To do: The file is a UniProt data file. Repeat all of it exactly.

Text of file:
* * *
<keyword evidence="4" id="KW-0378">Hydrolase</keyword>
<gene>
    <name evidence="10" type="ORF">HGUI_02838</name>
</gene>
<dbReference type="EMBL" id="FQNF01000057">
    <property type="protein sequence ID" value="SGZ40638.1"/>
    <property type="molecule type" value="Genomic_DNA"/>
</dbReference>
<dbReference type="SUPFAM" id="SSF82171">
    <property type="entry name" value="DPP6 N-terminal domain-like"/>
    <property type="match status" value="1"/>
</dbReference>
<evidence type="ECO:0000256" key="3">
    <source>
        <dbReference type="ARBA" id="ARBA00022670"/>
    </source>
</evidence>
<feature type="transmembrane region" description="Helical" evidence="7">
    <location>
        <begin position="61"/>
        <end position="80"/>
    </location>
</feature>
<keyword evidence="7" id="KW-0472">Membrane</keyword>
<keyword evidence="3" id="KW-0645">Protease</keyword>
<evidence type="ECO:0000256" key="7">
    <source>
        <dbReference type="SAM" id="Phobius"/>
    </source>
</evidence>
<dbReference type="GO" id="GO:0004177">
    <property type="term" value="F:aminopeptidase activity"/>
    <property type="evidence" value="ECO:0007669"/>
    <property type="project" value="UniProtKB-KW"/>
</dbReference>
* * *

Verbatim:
<keyword evidence="4" id="KW-0378">Hydrolase</keyword>
<gene>
    <name evidence="10" type="ORF">HGUI_02838</name>
</gene>
<dbReference type="EMBL" id="FQNF01000057">
    <property type="protein sequence ID" value="SGZ40638.1"/>
    <property type="molecule type" value="Genomic_DNA"/>
</dbReference>
<dbReference type="SUPFAM" id="SSF82171">
    <property type="entry name" value="DPP6 N-terminal domain-like"/>
    <property type="match status" value="1"/>
</dbReference>
<evidence type="ECO:0000256" key="3">
    <source>
        <dbReference type="ARBA" id="ARBA00022670"/>
    </source>
</evidence>
<feature type="transmembrane region" description="Helical" evidence="7">
    <location>
        <begin position="61"/>
        <end position="80"/>
    </location>
</feature>
<keyword evidence="7" id="KW-0472">Membrane</keyword>
<keyword evidence="3" id="KW-0645">Protease</keyword>
<evidence type="ECO:0000256" key="7">
    <source>
        <dbReference type="SAM" id="Phobius"/>
    </source>
</evidence>
<dbReference type="GO" id="GO:0004177">
    <property type="term" value="F:aminopeptidase activity"/>
    <property type="evidence" value="ECO:0007669"/>
    <property type="project" value="UniProtKB-KW"/>
</dbReference>